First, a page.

The Long Island Rail Road’s new mobile ticketing app is now available for use on all railroad branches, allowing riders to use their mobile phones as a ticket, the LIRR said Monday.
The system, which also rolled out on Metro-North, became available to customers on the Port Washington branch of the LIRR in late June and was not originally scheduled to be available systemwide until the end of December.
But Metropolitan Transportation Authority Chairman Thomas Prendergast said last month that Gov. Andrew M. Cuomo “challenged” the agency to move up the rollout, announced in a news release from Cuomo and Prendergast on Monday when they came to Long Island to tout LIRR projects here.
Several riders Monday said they were unaware of the app, or just learning about it.
Birdie Kwan, 48, a garment importer from Jericho, didn’t know about the eTix app, but said it’s a good idea and she plans to use it in the future.
“It will be easier,” she said at the Hicksville station. “Everything is done on the phone anyway.”
Vivek Gurusamy, 35, a pharmaceutical worker who commutes daily from midtown Manhattan to Ronkonkoma, said he learned about the app Monday morning when he found a flier about it on his seat.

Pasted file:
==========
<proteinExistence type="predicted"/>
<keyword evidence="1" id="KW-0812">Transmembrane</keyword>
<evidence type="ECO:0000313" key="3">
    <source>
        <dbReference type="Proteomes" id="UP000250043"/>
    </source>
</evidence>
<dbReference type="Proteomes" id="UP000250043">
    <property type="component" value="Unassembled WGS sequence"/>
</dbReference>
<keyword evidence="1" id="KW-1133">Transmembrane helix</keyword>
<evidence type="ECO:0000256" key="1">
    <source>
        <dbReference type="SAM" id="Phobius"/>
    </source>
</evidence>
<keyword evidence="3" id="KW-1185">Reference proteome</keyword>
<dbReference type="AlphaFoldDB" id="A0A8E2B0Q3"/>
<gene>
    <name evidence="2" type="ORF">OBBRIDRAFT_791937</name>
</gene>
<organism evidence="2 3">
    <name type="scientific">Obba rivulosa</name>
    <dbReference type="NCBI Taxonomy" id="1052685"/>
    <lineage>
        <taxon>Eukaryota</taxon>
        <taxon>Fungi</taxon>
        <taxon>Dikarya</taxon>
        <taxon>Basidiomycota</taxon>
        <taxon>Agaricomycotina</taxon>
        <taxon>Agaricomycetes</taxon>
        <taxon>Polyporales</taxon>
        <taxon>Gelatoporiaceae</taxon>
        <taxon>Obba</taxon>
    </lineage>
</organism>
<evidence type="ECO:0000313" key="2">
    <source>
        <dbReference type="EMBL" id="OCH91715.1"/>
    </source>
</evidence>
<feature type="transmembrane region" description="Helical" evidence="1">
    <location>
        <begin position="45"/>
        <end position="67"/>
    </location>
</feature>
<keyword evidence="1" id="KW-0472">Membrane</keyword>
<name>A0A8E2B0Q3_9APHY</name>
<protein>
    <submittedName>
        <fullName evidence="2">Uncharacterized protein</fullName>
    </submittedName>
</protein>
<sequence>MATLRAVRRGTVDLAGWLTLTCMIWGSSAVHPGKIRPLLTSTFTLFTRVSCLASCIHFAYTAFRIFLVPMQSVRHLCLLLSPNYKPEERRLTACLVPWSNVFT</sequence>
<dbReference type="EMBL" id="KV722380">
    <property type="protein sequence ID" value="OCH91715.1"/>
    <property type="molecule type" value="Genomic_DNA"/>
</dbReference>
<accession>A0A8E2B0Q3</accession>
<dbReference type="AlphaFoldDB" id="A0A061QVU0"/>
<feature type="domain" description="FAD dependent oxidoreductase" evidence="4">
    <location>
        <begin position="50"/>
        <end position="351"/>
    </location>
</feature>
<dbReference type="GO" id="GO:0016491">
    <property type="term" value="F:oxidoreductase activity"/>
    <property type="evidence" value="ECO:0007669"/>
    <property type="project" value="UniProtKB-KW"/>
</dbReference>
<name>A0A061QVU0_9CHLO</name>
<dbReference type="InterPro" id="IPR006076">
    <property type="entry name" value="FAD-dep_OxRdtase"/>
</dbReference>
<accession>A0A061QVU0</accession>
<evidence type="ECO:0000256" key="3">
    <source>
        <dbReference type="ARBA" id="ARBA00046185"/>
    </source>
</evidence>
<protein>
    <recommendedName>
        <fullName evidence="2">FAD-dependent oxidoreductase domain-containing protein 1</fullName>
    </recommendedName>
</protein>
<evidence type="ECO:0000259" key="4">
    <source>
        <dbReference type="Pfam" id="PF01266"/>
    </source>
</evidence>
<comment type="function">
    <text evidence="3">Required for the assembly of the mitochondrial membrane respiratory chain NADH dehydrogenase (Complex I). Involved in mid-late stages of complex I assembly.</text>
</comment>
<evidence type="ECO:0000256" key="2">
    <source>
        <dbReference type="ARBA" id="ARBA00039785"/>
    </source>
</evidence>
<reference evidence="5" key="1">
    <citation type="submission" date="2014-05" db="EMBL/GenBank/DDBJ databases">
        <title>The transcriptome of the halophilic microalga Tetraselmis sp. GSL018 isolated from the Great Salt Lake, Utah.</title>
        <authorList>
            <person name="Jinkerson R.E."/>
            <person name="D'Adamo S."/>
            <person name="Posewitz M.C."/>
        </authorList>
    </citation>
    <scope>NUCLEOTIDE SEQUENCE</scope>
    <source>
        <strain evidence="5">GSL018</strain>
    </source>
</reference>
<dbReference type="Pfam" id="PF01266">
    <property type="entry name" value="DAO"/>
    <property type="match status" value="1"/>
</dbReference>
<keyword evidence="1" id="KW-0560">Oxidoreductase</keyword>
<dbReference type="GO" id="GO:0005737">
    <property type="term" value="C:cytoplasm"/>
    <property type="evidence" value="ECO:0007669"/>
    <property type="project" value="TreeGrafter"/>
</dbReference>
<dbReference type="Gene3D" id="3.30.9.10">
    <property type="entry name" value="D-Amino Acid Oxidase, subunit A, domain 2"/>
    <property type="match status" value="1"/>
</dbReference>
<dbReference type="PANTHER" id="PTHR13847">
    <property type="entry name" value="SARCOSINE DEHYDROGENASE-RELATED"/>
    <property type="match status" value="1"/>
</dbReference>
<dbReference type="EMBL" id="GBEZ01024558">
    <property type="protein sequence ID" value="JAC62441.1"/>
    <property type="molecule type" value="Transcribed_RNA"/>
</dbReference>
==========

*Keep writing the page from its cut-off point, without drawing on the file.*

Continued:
“I think it’s a great initiative,” he said. “It’s good. They are picking up the game now.”
Mike Battelli, 56, said he prefers the monthly ticket he can hang around his neck, allowing him to sleep while he conductor looks at his ticket.
“I don’t want him bothering me ... It’s 1 1/2 hours of sleep I get — and I need that sleep,” said Battelli, a construction worker from Ronkonkoma.
Some other riders said they worried about what would happen if technology failed, and the conductor could not read the eTicket on their cellphones.
Al DiSanto, 64, of Holbrook, a structural engineer, said the LIRR should install Wi-Fi on trains before starting an eTicket program. “I’ll stay with the traditional monthly pass until the technology is proven,” he said.
Bob Strand, 61, who handles taxes and financials for models and has been commuting from Hicksville to work for the last 39 years, also said he won’t use eTix because he doesn’t use his mobile phone that often.
“I am just afraid that my phone will go dead, then I’ll have to pay the higher fare.”
Mobile ticketing lets riders buy and use train tickets anytime or anywhere directly from their mobile devices. Customers can download the free MTA app on their iPhone or Android.
Customers can buy tickets before traveling. Just before boarding, riders can activate their ticket on the app and display it to the conductor.
With Bart Jones and Chau Lam